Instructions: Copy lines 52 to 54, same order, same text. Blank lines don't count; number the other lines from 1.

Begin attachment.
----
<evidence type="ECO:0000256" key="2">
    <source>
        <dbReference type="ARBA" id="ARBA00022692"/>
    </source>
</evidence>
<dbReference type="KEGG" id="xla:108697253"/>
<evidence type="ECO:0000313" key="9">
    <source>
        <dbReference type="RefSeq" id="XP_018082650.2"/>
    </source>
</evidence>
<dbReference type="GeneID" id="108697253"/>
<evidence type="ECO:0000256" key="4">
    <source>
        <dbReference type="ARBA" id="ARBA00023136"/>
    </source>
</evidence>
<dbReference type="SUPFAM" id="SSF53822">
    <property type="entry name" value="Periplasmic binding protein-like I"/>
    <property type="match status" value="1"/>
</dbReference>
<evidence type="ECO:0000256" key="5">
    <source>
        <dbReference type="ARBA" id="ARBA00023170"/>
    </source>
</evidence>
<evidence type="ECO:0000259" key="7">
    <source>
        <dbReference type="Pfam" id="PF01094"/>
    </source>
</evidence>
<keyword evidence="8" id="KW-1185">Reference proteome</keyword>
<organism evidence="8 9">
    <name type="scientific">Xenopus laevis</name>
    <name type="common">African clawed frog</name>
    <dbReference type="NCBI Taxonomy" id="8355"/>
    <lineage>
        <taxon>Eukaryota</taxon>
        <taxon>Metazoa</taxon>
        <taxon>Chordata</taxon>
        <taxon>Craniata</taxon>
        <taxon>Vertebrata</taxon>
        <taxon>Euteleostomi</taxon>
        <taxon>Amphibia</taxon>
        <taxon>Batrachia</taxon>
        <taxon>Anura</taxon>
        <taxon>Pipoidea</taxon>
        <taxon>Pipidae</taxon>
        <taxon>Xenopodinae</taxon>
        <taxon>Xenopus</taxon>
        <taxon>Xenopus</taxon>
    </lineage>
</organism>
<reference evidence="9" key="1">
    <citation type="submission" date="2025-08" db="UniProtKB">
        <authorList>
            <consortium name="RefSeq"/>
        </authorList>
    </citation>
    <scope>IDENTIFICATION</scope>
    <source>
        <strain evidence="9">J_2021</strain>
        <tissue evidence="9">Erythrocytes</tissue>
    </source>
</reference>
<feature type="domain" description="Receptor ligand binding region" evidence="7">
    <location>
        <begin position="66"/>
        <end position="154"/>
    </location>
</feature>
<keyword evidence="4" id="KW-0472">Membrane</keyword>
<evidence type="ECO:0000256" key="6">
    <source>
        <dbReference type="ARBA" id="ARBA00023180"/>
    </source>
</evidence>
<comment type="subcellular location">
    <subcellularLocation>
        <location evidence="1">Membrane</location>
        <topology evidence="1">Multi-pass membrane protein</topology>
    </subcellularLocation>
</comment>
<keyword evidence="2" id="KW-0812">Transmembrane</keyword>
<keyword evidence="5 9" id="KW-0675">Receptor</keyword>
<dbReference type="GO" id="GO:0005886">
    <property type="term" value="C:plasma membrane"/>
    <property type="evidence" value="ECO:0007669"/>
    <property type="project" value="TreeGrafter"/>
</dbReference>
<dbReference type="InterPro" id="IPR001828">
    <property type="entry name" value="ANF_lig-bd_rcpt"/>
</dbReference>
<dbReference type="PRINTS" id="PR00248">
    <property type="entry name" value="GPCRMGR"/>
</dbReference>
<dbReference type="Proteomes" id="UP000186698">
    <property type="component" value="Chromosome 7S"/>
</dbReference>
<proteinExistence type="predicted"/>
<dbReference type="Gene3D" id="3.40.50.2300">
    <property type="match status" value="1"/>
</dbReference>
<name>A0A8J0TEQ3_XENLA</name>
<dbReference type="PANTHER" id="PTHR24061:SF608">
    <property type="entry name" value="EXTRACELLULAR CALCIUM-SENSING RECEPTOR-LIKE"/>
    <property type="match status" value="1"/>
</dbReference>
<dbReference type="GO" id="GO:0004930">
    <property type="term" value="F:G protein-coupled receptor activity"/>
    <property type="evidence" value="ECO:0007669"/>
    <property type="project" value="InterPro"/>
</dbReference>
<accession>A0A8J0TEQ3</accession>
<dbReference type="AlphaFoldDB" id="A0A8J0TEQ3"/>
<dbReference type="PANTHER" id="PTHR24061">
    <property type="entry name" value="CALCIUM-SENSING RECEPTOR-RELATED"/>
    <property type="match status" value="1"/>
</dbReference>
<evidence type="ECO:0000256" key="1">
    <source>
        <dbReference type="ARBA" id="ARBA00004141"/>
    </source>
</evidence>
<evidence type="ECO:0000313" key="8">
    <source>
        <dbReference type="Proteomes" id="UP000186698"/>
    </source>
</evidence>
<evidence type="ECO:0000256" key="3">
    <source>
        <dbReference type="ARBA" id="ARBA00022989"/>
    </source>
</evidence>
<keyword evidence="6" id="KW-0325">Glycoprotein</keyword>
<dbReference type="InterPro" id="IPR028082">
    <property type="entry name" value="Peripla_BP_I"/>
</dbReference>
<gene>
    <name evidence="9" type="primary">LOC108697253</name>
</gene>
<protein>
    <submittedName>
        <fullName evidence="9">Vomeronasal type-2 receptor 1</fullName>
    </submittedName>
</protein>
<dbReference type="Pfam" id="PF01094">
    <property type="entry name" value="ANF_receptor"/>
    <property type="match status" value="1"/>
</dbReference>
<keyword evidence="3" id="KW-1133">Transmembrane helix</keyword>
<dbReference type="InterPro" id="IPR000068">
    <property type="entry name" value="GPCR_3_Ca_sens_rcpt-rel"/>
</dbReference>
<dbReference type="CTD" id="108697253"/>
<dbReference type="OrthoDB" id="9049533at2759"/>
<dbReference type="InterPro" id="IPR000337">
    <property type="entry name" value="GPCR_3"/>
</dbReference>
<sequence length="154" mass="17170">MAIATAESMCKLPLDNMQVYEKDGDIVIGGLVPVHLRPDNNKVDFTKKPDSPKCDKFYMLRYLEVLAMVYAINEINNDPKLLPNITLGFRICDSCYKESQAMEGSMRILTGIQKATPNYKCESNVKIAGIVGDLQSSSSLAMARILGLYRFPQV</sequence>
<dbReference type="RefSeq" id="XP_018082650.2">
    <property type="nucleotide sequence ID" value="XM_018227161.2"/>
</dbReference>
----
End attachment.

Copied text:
    </lineage>
</organism>
<reference evidence="9" key="1">